74 thousand years ago, a big chunk of the island of Sumatra blew up. It was the biggest volcanic explosion in the past two million years, expelling 2800 times as much debris as the Mount Saint Helens eruption in Washington State in 1980. Ash from the super-eruption is found all the way from Lake Malawi to the South China Sea. The resulting Toba caldera measures about 20 by 60 miles.
The Toba eruption coincides with a shift back to glacial conditions, and it has been argued that there’s a connection, that Earth went through a long volcanic winter after the eruption, which shifted climate to a colder equilibrium.
Did Toba have an effect on human evolution? Somewhere between 100 and 50 thousand years ago, human populations went through a bottleneck: modern humans are descended from just 1,000 to 10,000 breeding pairs from that period. It’s been argued that Toba wiped out the majority of Homo sapiens around at the time, leaving only a small group of survivors.
But the evidence that Toba is responsible for the bottleneck is equivocal. In some places humans seem to have passed through the period of the eruption without major disruptions. Also, there’s a point that gets missed in a lot of popular reporting: just because a species goes through a bottleneck doesn’t necessarily mean that the population of the whole species ever shrank to that size. In the case of Homo sapiens it could be that the total population was always many times larger than 10,000. It’s just that the others tens or hundreds of thousands got replaced. In other words, we may not be looking at an external catastrophe wiping out most of humanity, and a few groups of survivors recovering. Instead, we may be looking at a small population of our eventual ancestors expanding and outcompeting other populations, so that it was our ancestors, not a volcano, who made sure that most human beings alive 70,000 years ago didn’t leave descendants. We will see later on in Logarithmic History that population replacements have been a common occurrence in human history.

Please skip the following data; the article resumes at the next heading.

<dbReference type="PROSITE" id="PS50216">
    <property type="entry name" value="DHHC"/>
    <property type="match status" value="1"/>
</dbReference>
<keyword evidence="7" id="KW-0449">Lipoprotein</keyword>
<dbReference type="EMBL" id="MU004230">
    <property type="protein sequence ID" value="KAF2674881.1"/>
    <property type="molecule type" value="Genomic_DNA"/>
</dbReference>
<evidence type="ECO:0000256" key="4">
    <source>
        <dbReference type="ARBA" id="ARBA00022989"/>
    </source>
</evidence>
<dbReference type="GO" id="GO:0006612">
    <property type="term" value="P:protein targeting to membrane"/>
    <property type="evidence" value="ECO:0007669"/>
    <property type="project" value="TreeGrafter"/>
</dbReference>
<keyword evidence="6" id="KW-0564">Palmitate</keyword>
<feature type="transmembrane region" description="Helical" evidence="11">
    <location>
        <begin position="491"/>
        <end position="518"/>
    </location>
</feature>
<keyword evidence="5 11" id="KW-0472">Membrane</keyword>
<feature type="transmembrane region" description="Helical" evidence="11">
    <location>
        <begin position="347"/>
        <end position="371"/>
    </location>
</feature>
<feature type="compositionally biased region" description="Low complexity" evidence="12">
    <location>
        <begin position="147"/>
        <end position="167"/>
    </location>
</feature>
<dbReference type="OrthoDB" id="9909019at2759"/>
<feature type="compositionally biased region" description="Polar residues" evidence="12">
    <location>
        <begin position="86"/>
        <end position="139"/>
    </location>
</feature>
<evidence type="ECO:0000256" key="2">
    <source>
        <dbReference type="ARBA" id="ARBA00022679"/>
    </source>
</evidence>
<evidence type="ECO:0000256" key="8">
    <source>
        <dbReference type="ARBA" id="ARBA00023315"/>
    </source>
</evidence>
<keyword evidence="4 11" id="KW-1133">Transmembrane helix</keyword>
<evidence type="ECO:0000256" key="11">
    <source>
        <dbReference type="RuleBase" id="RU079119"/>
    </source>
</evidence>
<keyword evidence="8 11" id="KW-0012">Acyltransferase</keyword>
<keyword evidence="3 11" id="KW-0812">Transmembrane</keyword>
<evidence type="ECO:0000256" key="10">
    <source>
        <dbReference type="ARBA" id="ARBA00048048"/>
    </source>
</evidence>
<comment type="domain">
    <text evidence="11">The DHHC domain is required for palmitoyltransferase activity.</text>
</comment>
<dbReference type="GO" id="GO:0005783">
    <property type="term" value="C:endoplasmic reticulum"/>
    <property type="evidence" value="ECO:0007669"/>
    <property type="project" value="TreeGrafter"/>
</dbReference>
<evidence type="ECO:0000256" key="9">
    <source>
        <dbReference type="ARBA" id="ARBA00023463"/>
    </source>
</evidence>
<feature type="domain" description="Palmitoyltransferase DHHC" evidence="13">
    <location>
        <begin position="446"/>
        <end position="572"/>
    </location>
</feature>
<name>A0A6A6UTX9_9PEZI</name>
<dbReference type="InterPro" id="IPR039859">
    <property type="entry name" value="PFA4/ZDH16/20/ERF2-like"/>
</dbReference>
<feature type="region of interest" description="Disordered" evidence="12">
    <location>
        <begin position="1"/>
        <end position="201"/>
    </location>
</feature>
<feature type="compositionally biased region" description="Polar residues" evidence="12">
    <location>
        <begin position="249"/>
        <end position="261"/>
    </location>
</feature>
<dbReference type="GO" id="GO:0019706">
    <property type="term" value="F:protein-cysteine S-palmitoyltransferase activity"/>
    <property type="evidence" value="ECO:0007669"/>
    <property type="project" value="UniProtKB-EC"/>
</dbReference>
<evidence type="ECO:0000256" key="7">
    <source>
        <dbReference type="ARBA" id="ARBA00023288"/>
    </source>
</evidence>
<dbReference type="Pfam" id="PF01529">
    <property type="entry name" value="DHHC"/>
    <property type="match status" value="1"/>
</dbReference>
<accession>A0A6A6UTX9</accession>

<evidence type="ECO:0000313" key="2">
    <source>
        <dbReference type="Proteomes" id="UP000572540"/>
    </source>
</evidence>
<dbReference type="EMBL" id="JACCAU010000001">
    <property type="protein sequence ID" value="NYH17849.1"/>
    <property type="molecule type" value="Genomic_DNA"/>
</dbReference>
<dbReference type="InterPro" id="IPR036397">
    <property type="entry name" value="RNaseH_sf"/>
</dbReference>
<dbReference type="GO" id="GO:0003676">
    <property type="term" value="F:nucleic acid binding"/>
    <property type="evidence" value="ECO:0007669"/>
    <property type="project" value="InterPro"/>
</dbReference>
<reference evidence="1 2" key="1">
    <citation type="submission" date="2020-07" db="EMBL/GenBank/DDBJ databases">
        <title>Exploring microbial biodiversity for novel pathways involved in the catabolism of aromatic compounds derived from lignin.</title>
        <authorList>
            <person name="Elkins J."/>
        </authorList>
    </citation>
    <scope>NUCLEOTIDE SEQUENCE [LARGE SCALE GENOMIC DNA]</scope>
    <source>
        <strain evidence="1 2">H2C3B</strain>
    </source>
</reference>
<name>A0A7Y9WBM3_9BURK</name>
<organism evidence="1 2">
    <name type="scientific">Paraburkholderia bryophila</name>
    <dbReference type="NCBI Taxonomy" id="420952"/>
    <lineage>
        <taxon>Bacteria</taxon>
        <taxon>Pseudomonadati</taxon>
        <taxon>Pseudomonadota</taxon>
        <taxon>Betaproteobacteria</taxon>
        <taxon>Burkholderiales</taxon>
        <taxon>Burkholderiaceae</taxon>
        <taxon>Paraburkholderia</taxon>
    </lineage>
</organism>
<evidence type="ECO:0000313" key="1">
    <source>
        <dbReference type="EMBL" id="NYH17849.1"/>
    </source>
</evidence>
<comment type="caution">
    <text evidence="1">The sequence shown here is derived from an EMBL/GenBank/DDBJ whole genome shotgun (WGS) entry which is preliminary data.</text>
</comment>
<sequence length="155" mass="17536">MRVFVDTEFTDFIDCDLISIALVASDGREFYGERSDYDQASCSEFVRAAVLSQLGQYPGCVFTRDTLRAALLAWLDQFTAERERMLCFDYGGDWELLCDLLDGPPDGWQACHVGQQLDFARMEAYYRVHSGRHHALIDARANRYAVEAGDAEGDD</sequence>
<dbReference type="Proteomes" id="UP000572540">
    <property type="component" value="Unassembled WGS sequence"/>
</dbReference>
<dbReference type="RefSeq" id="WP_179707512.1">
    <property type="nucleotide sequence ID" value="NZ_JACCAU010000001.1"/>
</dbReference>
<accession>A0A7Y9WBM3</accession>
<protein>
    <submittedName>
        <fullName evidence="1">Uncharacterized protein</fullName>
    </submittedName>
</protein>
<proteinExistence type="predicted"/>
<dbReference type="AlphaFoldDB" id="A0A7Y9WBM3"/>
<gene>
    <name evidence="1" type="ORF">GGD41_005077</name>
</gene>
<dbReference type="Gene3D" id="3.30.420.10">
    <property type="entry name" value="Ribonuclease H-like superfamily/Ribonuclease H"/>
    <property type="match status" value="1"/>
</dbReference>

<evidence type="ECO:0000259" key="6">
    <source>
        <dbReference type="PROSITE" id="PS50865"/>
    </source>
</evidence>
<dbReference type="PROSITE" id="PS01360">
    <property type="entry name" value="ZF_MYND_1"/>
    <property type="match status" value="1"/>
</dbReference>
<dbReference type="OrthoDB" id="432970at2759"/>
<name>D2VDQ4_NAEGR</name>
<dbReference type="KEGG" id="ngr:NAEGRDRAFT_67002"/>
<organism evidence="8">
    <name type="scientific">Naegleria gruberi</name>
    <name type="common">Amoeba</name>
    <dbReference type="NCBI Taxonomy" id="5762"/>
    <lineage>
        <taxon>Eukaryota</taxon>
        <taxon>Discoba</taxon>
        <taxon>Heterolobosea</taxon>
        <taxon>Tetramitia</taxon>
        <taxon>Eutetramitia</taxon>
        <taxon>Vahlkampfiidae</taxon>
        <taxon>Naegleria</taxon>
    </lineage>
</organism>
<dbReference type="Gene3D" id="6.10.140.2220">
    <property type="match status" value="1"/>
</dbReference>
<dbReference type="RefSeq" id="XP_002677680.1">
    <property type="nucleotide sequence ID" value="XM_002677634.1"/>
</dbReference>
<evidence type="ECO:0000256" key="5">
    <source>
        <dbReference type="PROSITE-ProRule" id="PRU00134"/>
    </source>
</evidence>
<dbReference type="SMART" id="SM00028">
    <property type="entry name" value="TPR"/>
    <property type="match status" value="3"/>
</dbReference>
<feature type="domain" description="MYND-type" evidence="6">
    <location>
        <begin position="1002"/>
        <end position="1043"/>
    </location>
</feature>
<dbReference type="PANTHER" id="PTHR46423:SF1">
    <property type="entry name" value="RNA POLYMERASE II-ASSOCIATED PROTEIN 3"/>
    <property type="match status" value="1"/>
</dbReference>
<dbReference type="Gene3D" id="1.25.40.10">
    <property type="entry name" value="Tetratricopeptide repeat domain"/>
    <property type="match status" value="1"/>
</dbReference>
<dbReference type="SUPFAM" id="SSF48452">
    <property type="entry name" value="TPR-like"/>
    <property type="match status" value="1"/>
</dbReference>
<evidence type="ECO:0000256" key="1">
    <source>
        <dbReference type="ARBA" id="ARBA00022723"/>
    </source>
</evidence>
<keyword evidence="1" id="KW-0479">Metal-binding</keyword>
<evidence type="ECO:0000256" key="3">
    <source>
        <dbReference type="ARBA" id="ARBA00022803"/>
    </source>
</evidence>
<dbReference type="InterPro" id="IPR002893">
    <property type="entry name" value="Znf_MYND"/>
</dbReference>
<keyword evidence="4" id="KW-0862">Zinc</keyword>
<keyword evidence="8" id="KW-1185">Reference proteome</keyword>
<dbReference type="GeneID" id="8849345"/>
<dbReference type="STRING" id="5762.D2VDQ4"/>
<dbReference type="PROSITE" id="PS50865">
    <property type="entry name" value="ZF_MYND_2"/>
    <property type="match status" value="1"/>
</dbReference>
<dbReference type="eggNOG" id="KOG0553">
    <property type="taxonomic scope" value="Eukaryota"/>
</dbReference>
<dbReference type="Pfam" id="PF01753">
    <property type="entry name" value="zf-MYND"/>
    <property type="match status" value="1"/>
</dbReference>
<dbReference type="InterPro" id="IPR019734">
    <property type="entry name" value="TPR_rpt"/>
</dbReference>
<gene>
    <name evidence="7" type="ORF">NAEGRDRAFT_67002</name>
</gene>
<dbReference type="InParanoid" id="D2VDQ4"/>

In May 2015, the Toba volcano grew more active than usual, producing large emissions of steam and foul gases. Locals were reported to be concerned.